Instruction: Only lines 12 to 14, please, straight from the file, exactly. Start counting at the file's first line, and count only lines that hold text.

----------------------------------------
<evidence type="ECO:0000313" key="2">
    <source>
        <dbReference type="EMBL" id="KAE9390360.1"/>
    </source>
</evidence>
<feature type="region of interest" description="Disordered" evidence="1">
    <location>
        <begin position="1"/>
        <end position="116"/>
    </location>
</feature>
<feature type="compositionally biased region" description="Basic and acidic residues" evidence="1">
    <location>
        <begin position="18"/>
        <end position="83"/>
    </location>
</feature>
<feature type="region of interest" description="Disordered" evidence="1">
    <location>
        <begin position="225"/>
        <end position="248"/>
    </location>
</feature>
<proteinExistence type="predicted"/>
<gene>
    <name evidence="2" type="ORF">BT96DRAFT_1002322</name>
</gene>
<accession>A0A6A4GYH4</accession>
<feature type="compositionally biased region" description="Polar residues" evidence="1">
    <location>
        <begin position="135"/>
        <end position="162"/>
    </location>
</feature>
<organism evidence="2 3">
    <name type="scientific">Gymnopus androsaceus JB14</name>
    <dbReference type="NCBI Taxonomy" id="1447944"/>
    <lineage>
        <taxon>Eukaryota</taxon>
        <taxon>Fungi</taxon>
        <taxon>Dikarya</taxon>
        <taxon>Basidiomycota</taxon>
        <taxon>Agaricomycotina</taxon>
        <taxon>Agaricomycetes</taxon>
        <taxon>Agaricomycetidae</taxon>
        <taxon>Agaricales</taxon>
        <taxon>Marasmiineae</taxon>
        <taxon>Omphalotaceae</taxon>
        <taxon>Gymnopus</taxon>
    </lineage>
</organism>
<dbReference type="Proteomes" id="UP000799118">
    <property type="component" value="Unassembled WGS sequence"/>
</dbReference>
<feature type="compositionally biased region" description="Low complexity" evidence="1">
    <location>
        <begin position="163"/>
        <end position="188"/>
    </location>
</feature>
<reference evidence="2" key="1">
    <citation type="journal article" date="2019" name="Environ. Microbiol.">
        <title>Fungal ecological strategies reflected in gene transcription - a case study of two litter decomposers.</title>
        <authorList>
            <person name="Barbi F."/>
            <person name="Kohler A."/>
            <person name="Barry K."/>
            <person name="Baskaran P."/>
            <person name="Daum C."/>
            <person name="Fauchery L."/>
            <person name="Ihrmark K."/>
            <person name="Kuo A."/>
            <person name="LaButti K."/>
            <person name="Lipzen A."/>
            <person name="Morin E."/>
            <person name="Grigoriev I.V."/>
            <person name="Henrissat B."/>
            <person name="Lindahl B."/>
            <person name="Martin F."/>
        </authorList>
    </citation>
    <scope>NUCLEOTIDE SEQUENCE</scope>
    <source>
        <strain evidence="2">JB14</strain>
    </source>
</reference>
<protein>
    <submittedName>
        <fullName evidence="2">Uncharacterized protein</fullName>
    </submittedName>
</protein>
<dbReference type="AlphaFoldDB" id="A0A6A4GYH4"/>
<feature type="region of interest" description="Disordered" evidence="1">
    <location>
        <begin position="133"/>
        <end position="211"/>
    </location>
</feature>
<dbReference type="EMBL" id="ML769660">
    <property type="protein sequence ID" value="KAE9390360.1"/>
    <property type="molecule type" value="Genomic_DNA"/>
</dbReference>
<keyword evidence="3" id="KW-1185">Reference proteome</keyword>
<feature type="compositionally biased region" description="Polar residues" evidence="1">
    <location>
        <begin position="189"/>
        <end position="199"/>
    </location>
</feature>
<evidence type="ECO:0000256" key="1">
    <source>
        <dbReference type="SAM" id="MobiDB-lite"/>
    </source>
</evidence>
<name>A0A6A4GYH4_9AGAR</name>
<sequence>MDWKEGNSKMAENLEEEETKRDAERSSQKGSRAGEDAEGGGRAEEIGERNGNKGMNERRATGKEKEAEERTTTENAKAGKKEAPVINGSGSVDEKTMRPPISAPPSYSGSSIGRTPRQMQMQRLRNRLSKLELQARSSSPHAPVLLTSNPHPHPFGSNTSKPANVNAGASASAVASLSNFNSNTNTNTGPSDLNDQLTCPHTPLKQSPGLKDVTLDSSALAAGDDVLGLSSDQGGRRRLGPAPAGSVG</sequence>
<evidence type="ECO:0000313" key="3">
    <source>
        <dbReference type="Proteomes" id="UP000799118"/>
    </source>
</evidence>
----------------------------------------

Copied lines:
<feature type="compositionally biased region" description="Basic and acidic residues" evidence="1">
    <location>
        <begin position="18"/>